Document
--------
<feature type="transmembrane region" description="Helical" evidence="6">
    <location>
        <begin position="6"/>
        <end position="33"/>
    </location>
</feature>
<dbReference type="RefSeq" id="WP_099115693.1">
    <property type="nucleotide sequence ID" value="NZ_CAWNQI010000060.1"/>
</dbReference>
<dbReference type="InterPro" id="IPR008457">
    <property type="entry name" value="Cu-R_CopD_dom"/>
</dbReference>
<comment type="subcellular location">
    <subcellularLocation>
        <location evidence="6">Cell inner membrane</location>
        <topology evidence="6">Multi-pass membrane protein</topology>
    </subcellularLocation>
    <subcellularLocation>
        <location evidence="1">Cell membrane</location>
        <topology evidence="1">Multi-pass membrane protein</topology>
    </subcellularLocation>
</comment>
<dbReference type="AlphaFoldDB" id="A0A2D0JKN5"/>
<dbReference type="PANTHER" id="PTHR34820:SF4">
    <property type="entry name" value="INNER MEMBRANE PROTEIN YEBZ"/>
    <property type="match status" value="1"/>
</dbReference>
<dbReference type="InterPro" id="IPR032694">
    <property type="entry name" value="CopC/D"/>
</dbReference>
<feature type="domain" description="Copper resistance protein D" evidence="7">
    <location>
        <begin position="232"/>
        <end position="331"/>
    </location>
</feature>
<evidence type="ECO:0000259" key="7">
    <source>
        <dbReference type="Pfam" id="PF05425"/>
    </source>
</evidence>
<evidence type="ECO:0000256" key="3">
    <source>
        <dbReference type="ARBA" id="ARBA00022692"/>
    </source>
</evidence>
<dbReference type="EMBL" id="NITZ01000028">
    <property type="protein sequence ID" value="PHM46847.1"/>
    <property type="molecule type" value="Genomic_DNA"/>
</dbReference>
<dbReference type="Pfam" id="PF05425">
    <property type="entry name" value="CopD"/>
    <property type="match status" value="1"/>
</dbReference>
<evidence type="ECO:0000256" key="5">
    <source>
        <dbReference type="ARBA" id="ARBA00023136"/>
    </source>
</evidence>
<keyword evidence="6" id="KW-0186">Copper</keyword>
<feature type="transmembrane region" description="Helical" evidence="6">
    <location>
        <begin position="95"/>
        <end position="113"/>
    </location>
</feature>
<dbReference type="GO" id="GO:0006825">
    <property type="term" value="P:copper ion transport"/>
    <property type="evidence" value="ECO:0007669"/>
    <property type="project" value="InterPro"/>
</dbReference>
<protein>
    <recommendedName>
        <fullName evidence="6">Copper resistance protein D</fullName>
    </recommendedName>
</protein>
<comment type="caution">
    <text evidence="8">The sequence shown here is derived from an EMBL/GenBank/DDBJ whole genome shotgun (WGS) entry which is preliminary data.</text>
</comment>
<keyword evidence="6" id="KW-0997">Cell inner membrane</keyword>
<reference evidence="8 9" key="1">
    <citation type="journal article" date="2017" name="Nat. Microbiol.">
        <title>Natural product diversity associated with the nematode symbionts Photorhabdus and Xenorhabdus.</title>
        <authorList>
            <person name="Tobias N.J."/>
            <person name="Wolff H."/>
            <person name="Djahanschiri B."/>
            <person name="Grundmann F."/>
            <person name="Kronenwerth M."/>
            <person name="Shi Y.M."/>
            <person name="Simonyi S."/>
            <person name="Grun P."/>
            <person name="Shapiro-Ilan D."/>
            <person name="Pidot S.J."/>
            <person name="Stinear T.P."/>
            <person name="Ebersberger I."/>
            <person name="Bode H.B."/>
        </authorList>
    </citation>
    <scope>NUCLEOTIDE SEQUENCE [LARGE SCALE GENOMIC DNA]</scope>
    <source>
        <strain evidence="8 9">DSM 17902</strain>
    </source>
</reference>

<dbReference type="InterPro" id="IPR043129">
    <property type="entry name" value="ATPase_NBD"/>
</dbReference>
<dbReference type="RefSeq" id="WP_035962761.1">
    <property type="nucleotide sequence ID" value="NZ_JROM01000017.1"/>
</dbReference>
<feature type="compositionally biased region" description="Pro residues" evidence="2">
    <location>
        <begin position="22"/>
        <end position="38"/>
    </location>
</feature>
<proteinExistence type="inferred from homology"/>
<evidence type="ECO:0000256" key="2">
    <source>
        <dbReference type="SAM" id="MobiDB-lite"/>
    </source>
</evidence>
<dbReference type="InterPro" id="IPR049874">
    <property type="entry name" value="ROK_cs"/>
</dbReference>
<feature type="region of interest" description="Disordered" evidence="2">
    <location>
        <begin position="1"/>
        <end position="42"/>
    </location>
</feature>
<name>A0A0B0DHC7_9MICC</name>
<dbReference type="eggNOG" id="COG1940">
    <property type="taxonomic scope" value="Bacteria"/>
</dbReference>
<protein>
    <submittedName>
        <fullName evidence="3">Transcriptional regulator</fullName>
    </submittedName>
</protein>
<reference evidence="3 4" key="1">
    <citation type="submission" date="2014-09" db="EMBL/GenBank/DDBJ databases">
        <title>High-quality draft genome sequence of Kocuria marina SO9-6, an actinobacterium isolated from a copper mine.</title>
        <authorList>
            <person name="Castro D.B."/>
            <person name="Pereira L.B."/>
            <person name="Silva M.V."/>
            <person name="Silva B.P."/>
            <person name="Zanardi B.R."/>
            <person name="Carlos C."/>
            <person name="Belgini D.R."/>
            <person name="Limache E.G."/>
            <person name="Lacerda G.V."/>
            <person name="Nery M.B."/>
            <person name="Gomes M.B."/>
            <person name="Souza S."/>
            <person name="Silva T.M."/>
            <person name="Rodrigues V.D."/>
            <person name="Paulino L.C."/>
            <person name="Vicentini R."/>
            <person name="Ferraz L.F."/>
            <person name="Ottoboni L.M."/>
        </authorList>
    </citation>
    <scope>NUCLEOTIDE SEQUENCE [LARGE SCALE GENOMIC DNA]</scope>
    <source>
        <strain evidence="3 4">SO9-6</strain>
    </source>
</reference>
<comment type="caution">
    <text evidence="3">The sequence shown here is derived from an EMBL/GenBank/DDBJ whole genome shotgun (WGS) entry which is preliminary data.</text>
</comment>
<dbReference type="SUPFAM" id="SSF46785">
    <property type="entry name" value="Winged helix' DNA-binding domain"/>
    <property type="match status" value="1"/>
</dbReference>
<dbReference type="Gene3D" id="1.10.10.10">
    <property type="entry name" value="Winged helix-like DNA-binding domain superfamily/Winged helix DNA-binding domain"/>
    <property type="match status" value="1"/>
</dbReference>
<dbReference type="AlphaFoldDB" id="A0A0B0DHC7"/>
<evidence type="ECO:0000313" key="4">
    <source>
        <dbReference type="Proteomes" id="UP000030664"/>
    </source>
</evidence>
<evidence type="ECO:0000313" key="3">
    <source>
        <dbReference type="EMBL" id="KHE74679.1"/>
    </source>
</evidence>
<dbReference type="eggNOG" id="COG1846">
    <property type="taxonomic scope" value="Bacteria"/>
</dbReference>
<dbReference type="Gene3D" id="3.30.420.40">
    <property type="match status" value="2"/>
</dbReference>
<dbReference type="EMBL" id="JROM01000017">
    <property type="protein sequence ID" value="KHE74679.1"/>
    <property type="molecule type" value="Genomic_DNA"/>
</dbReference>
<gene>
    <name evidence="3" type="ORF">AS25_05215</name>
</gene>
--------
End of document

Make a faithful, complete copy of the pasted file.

<feature type="transmembrane region" description="Helical" evidence="6">
    <location>
        <begin position="6"/>
        <end position="33"/>
    </location>
</feature>
<dbReference type="RefSeq" id="WP_099115693.1">
    <property type="nucleotide sequence ID" value="NZ_CAWNQI010000060.1"/>
</dbReference>
<dbReference type="InterPro" id="IPR008457">
    <property type="entry name" value="Cu-R_CopD_dom"/>
</dbReference>
<comment type="subcellular location">
    <subcellularLocation>
        <location evidence="6">Cell inner membrane</location>
        <topology evidence="6">Multi-pass membrane protein</topology>
    </subcellularLocation>
    <subcellularLocation>
        <location evidence="1">Cell membrane</location>
        <topology evidence="1">Multi-pass membrane protein</topology>
    </subcellularLocation>
</comment>
<dbReference type="AlphaFoldDB" id="A0A2D0JKN5"/>
<dbReference type="PANTHER" id="PTHR34820:SF4">
    <property type="entry name" value="INNER MEMBRANE PROTEIN YEBZ"/>
    <property type="match status" value="1"/>
</dbReference>
<dbReference type="InterPro" id="IPR032694">
    <property type="entry name" value="CopC/D"/>
</dbReference>
<feature type="domain" description="Copper resistance protein D" evidence="7">
    <location>
        <begin position="232"/>
        <end position="331"/>
    </location>
</feature>
<evidence type="ECO:0000259" key="7">
    <source>
        <dbReference type="Pfam" id="PF05425"/>
    </source>
</evidence>
<evidence type="ECO:0000256" key="3">
    <source>
        <dbReference type="ARBA" id="ARBA00022692"/>
    </source>
</evidence>
<dbReference type="EMBL" id="NITZ01000028">
    <property type="protein sequence ID" value="PHM46847.1"/>
    <property type="molecule type" value="Genomic_DNA"/>
</dbReference>
<dbReference type="Pfam" id="PF05425">
    <property type="entry name" value="CopD"/>
    <property type="match status" value="1"/>
</dbReference>
<evidence type="ECO:0000256" key="5">
    <source>
        <dbReference type="ARBA" id="ARBA00023136"/>
    </source>
</evidence>
<keyword evidence="6" id="KW-0186">Copper</keyword>
<feature type="transmembrane region" description="Helical" evidence="6">
    <location>
        <begin position="95"/>
        <end position="113"/>
    </location>
</feature>
<dbReference type="GO" id="GO:0006825">
    <property type="term" value="P:copper ion transport"/>
    <property type="evidence" value="ECO:0007669"/>
    <property type="project" value="InterPro"/>
</dbReference>
<protein>
    <recommendedName>
        <fullName evidence="6">Copper resistance protein D</fullName>
    </recommendedName>
</protein>
<comment type="caution">
    <text evidence="8">The sequence shown here is derived from an EMBL/GenBank/DDBJ whole genome shotgun (WGS) entry which is preliminary data.</text>
</comment>
<keyword evidence="6" id="KW-0997">Cell inner membrane</keyword>
<reference evidence="8 9" key="1">
    <citation type="journal article" date="2017" name="Nat. Microbiol.">
        <title>Natural product diversity associated with the nematode symbionts Photorhabdus and Xenorhabdus.</title>
        <authorList>
            <person name="Tobias N.J."/>
            <person name="Wolff H."/>
            <person name="Djahanschiri B."/>
            <person name="Grundmann F."/>
            <person name="Kronenwerth M."/>
            <person name="Shi Y.M."/>
            <person name="Simonyi S."/>
            <person name="Grun P."/>
            <person name="Shapiro-Ilan D."/>
            <person name="Pidot S.J."/>
            <person name="Stinear T.P."/>
            <person name="Ebersberger I."/>
            <person name="Bode H.B."/>
        </authorList>
    </citation>
    <scope>NUCLEOTIDE SEQUENCE [LARGE SCALE GENOMIC DNA]</scope>
    <source>
        <strain evidence="8 9">DSM 17902</strain>
    </source>
</reference>

<dbReference type="InterPro" id="IPR043129">
    <property type="entry name" value="ATPase_NBD"/>
</dbReference>
<dbReference type="RefSeq" id="WP_035962761.1">
    <property type="nucleotide sequence ID" value="NZ_JROM01000017.1"/>
</dbReference>
<feature type="compositionally biased region" description="Pro residues" evidence="2">
    <location>
        <begin position="22"/>
        <end position="38"/>
    </location>
</feature>
<proteinExistence type="inferred from homology"/>
<evidence type="ECO:0000256" key="2">
    <source>
        <dbReference type="SAM" id="MobiDB-lite"/>
    </source>
</evidence>
<dbReference type="InterPro" id="IPR049874">
    <property type="entry name" value="ROK_cs"/>
</dbReference>
<feature type="region of interest" description="Disordered" evidence="2">
    <location>
        <begin position="1"/>
        <end position="42"/>
    </location>
</feature>
<name>A0A0B0DHC7_9MICC</name>
<dbReference type="eggNOG" id="COG1940">
    <property type="taxonomic scope" value="Bacteria"/>
</dbReference>
<protein>
    <submittedName>
        <fullName evidence="3">Transcriptional regulator</fullName>
    </submittedName>
</protein>
<reference evidence="3 4" key="1">
    <citation type="submission" date="2014-09" db="EMBL/GenBank/DDBJ databases">
        <title>High-quality draft genome sequence of Kocuria marina SO9-6, an actinobacterium isolated from a copper mine.</title>
        <authorList>
            <person name="Castro D.B."/>
            <person name="Pereira L.B."/>
            <person name="Silva M.V."/>
            <person name="Silva B.P."/>
            <person name="Zanardi B.R."/>
            <person name="Carlos C."/>
            <person name="Belgini D.R."/>
            <person name="Limache E.G."/>
            <person name="Lacerda G.V."/>
            <person name="Nery M.B."/>
            <person name="Gomes M.B."/>
            <person name="Souza S."/>
            <person name="Silva T.M."/>
            <person name="Rodrigues V.D."/>
            <person name="Paulino L.C."/>
            <person name="Vicentini R."/>
            <person name="Ferraz L.F."/>
            <person name="Ottoboni L.M."/>
        </authorList>
    </citation>
    <scope>NUCLEOTIDE SEQUENCE [LARGE SCALE GENOMIC DNA]</scope>
    <source>
        <strain evidence="3 4">SO9-6</strain>
    </source>
</reference>
<comment type="caution">
    <text evidence="3">The sequence shown here is derived from an EMBL/GenBank/DDBJ whole genome shotgun (WGS) entry which is preliminary data.</text>
</comment>
<dbReference type="SUPFAM" id="SSF46785">
    <property type="entry name" value="Winged helix' DNA-binding domain"/>
    <property type="match status" value="1"/>
</dbReference>
<dbReference type="Gene3D" id="1.10.10.10">
    <property type="entry name" value="Winged helix-like DNA-binding domain superfamily/Winged helix DNA-binding domain"/>
    <property type="match status" value="1"/>
</dbReference>
<dbReference type="AlphaFoldDB" id="A0A0B0DHC7"/>
<evidence type="ECO:0000313" key="4">
    <source>
        <dbReference type="Proteomes" id="UP000030664"/>
    </source>
</evidence>
<evidence type="ECO:0000313" key="3">
    <source>
        <dbReference type="EMBL" id="KHE74679.1"/>
    </source>
</evidence>
<dbReference type="eggNOG" id="COG1846">
    <property type="taxonomic scope" value="Bacteria"/>
</dbReference>
<dbReference type="Gene3D" id="3.30.420.40">
    <property type="match status" value="2"/>
</dbReference>
<dbReference type="EMBL" id="JROM01000017">
    <property type="protein sequence ID" value="KHE74679.1"/>
    <property type="molecule type" value="Genomic_DNA"/>
</dbReference>
<gene>
    <name evidence="3" type="ORF">AS25_05215</name>
</gene>